Will your defined benefit pension be the next to be “derisked” and then dumped? Clorox froze its defined benefit pension plan in 2011, and now it’s taking steps to prep the plan in case the fiduciary committee decides to offload it onto an insurer, according to a Clorox executive who spoke at a recent Mercer webcast on pension derisking.
What does pension derisking mean for workers? Employers might offer to pay current retirees and former employees lump sums in lieu of promised monthly pension payments. Or they might replace former employees’ pensions with equivalent annuities purchased from an insurer. In some cases, employers who intend to keep running their plans in-house are changing investments to less risky ones to make the plans more stable. But there are outside risks–increasing PBGC premiums and increasing longevity–that are making it a costlier and a tougher case to keep the pension liabilities on the books.
“There’s obviously going to be an upward pressure on maintaining even a frozen plan,” said Chip Conrad, treasurer and vice president of tax at Clorox. “We need to work with our fiduciary committee to educate themselves and ourselves on the trade-offs and opportunities so that we’re ready for the day that we’re fully funded and may wish to offload liabilities—so we’re poised to execute—but I quickly add that the key focus will be on the best interest of plan participants.”
U.S. pension plans sponsored by S&P 500 companies were fully funded (meaning they had enough banked to meet future obligations to retirees) in 2007 but got hammered in the Great Recession when stock values dropped and interest rates declined. They hit a low point at the end of July 2012 at only 69.5% funded—a deficit of $689 billion. But then by December 2013, thanks to rising equity markets and higher interest rates these same plans were at nearly 95% funded.
That’s important because being fully funded is a prerequisite to transferring pension risk onto an insurer.
“There’s a real window of opportunity available now,” said Geoff Manville, who monitors the latest legislative developments from Washington, D.C. for Mercer, a global benefits consulting firm.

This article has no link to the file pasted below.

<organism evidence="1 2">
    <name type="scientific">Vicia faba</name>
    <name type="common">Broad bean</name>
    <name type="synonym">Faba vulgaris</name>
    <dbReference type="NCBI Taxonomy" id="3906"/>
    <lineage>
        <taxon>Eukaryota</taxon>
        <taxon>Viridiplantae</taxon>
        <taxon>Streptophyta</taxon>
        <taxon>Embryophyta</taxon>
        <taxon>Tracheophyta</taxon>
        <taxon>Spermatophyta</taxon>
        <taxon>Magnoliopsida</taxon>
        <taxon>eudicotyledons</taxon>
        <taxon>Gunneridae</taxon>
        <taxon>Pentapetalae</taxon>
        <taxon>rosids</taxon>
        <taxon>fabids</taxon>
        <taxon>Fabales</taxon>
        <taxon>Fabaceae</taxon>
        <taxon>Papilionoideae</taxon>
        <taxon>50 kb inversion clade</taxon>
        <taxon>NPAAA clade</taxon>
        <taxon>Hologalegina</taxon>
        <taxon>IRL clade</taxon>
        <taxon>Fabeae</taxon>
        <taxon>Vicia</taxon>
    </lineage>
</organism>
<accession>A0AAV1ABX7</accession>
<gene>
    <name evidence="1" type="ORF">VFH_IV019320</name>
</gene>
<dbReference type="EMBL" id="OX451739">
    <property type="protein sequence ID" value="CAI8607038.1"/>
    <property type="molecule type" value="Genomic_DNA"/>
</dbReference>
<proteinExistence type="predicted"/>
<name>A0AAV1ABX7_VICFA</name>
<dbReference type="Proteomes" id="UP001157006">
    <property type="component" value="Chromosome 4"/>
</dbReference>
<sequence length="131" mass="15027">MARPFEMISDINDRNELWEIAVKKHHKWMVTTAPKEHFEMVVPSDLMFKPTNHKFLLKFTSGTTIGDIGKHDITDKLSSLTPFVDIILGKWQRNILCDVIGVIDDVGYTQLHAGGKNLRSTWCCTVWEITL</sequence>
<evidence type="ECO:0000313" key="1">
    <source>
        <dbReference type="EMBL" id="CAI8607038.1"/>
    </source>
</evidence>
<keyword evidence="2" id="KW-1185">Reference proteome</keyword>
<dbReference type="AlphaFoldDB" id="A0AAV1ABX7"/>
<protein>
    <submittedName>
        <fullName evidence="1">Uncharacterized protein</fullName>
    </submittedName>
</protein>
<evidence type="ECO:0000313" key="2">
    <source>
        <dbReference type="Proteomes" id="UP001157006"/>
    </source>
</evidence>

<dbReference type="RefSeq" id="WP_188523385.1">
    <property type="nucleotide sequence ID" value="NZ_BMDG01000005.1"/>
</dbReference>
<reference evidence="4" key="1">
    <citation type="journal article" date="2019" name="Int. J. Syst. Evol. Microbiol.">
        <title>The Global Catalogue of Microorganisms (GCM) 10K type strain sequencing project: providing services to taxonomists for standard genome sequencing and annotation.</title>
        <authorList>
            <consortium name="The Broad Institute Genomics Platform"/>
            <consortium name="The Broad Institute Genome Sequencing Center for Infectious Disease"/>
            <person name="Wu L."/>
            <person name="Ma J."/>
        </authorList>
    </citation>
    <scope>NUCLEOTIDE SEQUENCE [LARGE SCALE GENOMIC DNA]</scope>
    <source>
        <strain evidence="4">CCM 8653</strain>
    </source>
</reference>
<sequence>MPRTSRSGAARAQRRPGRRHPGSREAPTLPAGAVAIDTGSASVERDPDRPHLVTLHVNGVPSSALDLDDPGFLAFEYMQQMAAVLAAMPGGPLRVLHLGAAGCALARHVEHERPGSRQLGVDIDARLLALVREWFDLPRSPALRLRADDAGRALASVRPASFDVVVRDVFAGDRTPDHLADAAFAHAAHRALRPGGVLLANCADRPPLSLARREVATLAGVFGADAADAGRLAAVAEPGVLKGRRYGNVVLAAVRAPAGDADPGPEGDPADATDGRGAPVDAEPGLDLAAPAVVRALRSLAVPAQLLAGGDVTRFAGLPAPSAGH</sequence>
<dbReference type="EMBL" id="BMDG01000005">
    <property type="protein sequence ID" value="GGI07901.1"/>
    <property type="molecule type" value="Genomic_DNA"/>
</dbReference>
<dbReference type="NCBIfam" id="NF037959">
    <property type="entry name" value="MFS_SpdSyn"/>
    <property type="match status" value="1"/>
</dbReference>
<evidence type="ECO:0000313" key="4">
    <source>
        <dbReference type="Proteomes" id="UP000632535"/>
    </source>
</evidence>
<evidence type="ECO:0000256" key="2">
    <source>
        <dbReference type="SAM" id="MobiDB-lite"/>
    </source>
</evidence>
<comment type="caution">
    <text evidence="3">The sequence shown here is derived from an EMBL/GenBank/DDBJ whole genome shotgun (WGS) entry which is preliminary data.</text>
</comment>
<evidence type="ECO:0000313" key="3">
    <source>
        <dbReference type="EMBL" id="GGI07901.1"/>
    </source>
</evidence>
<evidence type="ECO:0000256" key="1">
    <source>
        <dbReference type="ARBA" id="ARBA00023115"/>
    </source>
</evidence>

Mercer, a Marsh & McLennan company, is spreading the word about how the improved funding levels create an opening for employers to “derisk” their pension plans. That includes strategies to reduce volatility, offloading pension liabilities onto insurers, and offering lump sum cashouts to plan participants or buyouts to retirees already receiving monthly checks.
Conrad described to fellow corporate tax execs how Mercer helped Clorox derisk its defined benefit plan by using a glide path to move into fixed income as certain funding triggers were hit. The theory is to take risk off the table as funding status improves. Gordon Fletcher, a Mercer pension risk expert, showed how lump sum offers (the Internal Revenue Service mandates the dollar amount of the offer) generally cost an employer much less than what it would cost to keep the pension on the books or to transfer it to an insurer.
There are two big cost factors to keeping pensions that are motivating employers to consider dropping them. First, there’s a dramatic rise in Pension Benefit Guaranty Corporation premiums on the horizon starting in 2015; employers have to pay a premium into the PBGC pot for each plan participant each year. Second, longevity is a factor: new IRS-mandated mortality tables will make keeping pensions on the books more costly.
Also, taking a pension plan off the corporate books removes volatility from the balance sheet; it’s a trend that appears to be accelerating. More insurers are entering the market, according to LIMRA, an insurance and financial services company trade group. Sales of pension risk buy-out products topped $3.8 billion in 2013, the best sales year since 1999 with the exception of 2012 when General Motors and Verizon transferred their group pension obligations to Prudential and the tally for the year was $35.9 billion. LIMRA analysts predict that 2014 pension buy-outs will eclipse 2013 and grow for several years to come.
Another issue companies are toying with is whether to make additional contributions to their pension plans to mitigate higher PBGC premiums; there’s essentially a 3% return on cash available because accelerated contributions can reduce the PBGC variable rate premiums by close to 3%. Conrad said that while Clorox is mindful of the ability to prefund its pension to take advantage of “the PBGC arbitrage,” the company has chosen not to because “we guard our uses of cash.”
The Pension Rights Center maintains a list here of some of the dozens of employers who have frozen their plans (Boeing is the most recent addition to the list) in the last few years and another list here of those that have offered lump sum pension buyouts.